One alternative attempt to treat hazardous wastes includes their destruction in a reactor containing a molten bath. Typically, the wastes are directed into the reactor onto the top of the molten bath therein. However, waste components often volatilize and are discharged from the reactor before they can decompose in the presence of the molten bath.

Other known methods for combining hazardous waste with a molten metal include, for example, submerged injection of the waste through tuyeres. However, submerged injection generally can not be extended to many vaporizable material wastes because most such wastes have a nucleation temperature which is substantially lower that of the molten bath into which they are injected. Direct contact between liquid wastes and molten baths into which they are injected typically causes instantaneous volatilization, combustion or decomposition of the wastes and consequent violent, or explosive, destruction of the molten bath, thereby causing a safety hazard for those operating such reactor systems.

Therefore, a need exists for a method and system for submerged injection of vaporizable materials into molten baths which overcome or minimize the above-mentioned problems.

SUMMARY OF THE INVENTION

The present invention relates to a method and an apparatus for injecting a vaporizable material into a molten bath having a temperature which is significantly higher than the nucleation, combustion or decomposition temperature of the vaporizable material.

The method includes injecting a gas into the molten bath at a rate which is sufficient to cause the gas and the molten bath to form a gaseous dispersion. The gas component of the gaseous dispersion occupies a sufficient fraction of said dispersion to cause a significant portion of the vaporizable material, at a rate at which the vaporizable material is injected into the molten bath, to volatilize, combust or decompose during exposure to said gas component. The vaporizable material is injected into the gaseous dispersion at a rate which causes a significant portion of the vaporizable material to volatilize, combust or decompose during exposure of said vaporizable material to the gas component of said gaseous dispersion.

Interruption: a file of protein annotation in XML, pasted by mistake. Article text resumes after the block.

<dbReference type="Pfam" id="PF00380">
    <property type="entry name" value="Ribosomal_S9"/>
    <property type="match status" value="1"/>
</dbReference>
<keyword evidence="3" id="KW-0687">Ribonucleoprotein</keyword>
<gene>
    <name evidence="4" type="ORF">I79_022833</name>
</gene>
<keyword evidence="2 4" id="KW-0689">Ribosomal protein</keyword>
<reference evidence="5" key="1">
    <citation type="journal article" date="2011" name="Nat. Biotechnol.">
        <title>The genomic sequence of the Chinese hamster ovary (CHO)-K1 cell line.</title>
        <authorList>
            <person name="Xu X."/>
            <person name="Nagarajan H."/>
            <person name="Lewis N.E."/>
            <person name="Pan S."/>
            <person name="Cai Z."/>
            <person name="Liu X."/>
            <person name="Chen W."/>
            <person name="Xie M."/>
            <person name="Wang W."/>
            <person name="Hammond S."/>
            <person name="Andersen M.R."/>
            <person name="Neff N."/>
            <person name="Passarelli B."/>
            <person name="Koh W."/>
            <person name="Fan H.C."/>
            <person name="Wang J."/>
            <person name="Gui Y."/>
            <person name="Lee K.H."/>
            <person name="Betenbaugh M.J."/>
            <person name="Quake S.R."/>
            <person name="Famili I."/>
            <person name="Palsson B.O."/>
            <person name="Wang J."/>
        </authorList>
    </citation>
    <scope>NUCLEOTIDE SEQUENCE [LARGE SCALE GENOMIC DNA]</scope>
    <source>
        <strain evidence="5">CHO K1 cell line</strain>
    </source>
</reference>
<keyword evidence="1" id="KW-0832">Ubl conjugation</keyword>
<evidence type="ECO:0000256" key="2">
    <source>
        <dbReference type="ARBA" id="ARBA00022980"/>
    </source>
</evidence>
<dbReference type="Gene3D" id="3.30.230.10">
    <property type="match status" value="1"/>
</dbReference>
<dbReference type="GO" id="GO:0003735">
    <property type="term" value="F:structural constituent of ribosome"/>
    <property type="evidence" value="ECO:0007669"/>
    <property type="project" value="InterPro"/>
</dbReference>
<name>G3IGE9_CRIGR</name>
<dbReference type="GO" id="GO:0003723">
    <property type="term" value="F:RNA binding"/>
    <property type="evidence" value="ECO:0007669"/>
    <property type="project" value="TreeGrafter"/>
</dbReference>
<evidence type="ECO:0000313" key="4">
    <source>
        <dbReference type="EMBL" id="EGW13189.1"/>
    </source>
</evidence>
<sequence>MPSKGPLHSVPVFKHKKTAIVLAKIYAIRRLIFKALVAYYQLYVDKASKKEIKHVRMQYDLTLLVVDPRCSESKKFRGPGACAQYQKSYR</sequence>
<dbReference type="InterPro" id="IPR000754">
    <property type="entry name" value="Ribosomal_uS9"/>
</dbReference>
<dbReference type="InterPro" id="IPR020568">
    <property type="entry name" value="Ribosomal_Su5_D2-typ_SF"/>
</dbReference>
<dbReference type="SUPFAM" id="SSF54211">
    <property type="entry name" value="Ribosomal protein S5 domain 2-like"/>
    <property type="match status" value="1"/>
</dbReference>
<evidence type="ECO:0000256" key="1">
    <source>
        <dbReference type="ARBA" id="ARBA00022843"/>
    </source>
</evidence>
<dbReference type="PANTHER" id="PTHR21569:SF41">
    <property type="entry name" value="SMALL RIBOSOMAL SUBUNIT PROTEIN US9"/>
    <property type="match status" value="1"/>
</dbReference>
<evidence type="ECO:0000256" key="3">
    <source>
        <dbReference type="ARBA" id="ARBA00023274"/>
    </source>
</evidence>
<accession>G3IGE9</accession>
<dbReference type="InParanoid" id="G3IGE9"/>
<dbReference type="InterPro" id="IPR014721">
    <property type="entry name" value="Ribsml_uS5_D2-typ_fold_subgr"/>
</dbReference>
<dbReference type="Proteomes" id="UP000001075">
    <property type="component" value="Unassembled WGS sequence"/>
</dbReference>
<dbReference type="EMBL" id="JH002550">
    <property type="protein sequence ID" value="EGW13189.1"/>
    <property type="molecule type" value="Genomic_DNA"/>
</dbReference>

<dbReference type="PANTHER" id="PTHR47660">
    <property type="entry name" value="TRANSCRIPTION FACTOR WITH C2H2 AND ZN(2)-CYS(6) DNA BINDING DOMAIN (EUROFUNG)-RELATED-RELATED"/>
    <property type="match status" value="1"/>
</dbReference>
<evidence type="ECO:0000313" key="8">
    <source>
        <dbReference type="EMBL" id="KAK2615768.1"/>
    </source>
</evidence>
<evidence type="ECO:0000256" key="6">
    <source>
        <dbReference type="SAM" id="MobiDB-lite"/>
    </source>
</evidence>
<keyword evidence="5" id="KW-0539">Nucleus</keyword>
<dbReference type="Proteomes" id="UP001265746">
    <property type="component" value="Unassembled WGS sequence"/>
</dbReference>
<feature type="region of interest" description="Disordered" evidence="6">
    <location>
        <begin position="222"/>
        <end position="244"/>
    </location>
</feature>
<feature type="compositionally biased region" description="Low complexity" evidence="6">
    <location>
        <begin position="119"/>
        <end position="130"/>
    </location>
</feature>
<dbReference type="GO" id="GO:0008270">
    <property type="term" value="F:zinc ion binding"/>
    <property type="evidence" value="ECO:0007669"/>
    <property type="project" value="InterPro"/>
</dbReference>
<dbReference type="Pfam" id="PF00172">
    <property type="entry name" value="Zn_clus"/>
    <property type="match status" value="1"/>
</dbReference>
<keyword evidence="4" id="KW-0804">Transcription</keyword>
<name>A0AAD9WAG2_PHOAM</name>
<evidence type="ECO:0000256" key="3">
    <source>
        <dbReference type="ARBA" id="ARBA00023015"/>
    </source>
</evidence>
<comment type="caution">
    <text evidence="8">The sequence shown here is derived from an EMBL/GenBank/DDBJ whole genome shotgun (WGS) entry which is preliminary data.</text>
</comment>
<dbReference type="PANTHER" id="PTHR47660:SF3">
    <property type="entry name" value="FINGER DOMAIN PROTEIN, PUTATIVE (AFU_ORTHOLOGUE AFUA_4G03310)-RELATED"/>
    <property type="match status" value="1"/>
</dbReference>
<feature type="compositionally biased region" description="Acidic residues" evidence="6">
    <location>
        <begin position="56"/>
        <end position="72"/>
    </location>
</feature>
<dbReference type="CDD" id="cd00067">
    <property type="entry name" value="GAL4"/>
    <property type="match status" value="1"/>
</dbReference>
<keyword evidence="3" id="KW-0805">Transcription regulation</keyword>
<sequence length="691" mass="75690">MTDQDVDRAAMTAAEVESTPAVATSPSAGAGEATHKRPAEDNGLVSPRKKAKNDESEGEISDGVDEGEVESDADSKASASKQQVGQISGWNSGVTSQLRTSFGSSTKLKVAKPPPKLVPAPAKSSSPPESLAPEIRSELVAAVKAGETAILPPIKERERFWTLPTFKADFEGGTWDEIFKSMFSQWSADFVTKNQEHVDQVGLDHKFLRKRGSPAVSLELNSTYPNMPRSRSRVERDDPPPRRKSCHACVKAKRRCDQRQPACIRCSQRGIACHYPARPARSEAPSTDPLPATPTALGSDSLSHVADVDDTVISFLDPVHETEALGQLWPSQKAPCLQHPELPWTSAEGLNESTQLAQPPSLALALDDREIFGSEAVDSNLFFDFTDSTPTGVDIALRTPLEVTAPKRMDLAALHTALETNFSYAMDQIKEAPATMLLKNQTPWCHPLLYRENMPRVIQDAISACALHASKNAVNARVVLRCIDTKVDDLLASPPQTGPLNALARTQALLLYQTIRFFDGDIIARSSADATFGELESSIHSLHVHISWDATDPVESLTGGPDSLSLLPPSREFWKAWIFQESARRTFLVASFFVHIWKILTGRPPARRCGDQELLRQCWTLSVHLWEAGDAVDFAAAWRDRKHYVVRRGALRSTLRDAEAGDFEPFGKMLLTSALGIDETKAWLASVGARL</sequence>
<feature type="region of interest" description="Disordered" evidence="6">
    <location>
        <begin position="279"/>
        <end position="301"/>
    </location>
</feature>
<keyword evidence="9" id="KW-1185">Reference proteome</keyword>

The system includes a vessel for disposing a molten bath therein. Suitable means at the vessel inject a gas into the molten bath at a rate which is sufficient to cause the gas and the molten bath to form a gaseous dispersion. The gas component of the gaseous dispersion occupies a sufficient fraction of said dispersion to cause a significant portion of the vaporizable material, at a rate at which the vaporizable material is injected into the molten bath, to volatilize, combust or decompose during exposure to said gas component. Suitable means inject the vaporizable material into the gaseous dispersion at a rate which causes a significant portion of the vaporizable material to volatilize, combust or decompose during exposure of said vaporizable material to the gas component of said gaseous dispersion.